Terms of Endearment
Sweetie. Honey. Darling. Babe. Dear. Cupcake. Sugar. Honeybunch. Pookie. Teddy Bear. Love. My beloved. Baby doll. Beautiful. Dear heart. Honey-Sugar-High-Fructose-Corn-Syrup (borrowed that one from a friend).
Most couples land on favorite terms of endearment for one another. In a novel that released last year, the happily married but crisis-laden couple used terms like “my pugaliciousness” and “my bride” (they’d been married more than twenty years).
Reading through the Psalms again, it struck me that the psalmist used many “terms of endearment” for God. David didn’t always address God as Lord or Lord God and leave it at that. He coupled reverence for God and intimacy with God.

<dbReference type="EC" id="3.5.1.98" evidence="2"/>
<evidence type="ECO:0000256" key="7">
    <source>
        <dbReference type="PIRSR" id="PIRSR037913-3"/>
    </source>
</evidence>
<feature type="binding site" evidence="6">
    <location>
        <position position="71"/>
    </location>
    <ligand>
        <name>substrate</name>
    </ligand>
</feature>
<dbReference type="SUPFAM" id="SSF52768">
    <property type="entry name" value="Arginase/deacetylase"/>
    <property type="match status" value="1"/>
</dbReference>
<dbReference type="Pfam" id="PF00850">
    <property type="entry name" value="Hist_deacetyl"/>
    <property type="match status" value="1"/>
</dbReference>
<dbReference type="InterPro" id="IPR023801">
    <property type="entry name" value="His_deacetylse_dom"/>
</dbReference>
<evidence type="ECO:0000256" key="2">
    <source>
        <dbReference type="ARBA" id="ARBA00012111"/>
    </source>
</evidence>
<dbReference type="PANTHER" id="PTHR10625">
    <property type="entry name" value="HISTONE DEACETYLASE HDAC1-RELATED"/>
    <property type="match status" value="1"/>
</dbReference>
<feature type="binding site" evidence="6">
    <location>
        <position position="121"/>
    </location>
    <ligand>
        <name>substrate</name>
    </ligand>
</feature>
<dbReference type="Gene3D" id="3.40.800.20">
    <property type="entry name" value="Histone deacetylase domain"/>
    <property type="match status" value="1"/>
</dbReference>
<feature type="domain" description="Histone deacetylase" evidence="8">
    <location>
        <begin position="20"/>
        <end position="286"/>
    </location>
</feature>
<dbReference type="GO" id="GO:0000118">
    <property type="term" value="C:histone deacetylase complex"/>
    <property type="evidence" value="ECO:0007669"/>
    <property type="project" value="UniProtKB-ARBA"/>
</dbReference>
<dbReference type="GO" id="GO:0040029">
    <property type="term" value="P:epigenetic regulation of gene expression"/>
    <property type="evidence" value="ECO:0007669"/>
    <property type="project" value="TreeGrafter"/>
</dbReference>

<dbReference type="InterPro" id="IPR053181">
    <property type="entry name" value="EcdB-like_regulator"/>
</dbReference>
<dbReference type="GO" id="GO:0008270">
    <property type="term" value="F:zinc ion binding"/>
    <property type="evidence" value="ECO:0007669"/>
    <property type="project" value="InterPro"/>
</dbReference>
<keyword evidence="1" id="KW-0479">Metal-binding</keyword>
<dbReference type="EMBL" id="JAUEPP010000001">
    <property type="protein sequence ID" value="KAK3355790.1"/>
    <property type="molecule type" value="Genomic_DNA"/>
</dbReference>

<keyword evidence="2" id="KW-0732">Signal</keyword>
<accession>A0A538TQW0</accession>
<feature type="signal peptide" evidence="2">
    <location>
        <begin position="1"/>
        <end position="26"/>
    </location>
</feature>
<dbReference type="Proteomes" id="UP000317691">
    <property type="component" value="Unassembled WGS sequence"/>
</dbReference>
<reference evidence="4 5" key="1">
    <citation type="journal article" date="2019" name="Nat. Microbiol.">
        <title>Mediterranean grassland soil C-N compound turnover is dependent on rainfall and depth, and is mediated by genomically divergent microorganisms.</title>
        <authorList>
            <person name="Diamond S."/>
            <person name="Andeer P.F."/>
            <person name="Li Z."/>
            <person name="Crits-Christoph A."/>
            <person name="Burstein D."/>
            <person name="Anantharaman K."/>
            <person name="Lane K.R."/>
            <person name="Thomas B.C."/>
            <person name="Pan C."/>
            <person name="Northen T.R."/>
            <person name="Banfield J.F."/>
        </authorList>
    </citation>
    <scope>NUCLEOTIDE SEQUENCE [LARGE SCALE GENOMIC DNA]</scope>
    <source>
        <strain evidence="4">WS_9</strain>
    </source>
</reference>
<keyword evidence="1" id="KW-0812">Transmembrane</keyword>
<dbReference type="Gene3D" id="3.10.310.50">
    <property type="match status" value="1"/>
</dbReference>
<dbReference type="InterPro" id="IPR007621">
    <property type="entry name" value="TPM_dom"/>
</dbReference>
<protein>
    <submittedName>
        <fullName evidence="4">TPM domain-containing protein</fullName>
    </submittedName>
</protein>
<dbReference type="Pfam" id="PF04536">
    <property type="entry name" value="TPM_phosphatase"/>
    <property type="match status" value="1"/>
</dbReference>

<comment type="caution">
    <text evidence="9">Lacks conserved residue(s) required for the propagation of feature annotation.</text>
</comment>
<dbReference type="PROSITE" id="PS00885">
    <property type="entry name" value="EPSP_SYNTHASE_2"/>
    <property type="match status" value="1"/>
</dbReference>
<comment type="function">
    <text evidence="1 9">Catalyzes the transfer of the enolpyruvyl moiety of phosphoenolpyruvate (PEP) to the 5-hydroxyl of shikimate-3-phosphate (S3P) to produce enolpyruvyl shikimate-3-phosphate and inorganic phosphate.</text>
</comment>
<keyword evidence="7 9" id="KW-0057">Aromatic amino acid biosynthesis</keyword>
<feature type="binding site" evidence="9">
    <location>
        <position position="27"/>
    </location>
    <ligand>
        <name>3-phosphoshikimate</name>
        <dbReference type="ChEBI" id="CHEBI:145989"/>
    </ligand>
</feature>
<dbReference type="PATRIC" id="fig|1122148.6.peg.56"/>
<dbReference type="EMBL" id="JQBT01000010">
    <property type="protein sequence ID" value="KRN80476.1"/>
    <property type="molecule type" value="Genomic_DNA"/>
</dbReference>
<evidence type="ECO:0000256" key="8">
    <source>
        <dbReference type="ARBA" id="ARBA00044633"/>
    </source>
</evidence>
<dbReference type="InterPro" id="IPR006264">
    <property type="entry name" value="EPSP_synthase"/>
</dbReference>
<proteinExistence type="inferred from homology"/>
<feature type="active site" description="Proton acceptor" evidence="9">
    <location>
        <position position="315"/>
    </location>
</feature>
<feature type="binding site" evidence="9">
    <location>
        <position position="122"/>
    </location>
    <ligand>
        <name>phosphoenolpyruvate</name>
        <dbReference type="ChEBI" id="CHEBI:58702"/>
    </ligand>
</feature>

In the version I’m reading now—the Common English Bible—David expresses his devotion to the Lord with phrases like “God of faithfulness” (Psalm 31:5), “my rock and my fortress” (Psalm 31:2), “my saving presence and my God” (Psalm 42:11), “my protective fortress” (Psalm 43:2), “You who are my king” (Psalm 44:4), “refuge and strength” (Psalm 46:1), “Lord of the heavenly forces” (Psalm 46:7), “Exalted one” (Psalm 56:2), “God Most High” (Psalm 57:2), “Father of orphans and defender of widows” (Psalm 68:5), “my helper and deliverer” (Psalm 70:5), “my shield, my glory, the one who restores me” (Psalm 3:3)…
David’s approach challenges me to deepen my communication with the Lord, making sure the terms of endearment I use when I talk to Him in prayer are more expressive of all He means to me.
Cynthia Ruchti is an author and speaker who tells stories of Hope-that-glows-in-the-dark through her novels, novellas, devotions, and non-fiction as well as events for women or for writers. Her latest releases are the novel When the Morning Glory Blooms, and the nonfiction Ragged Hope: Surviving the Fallout of Other People’s Choices, both from Abingdon Press. www.cynthiaruchti.com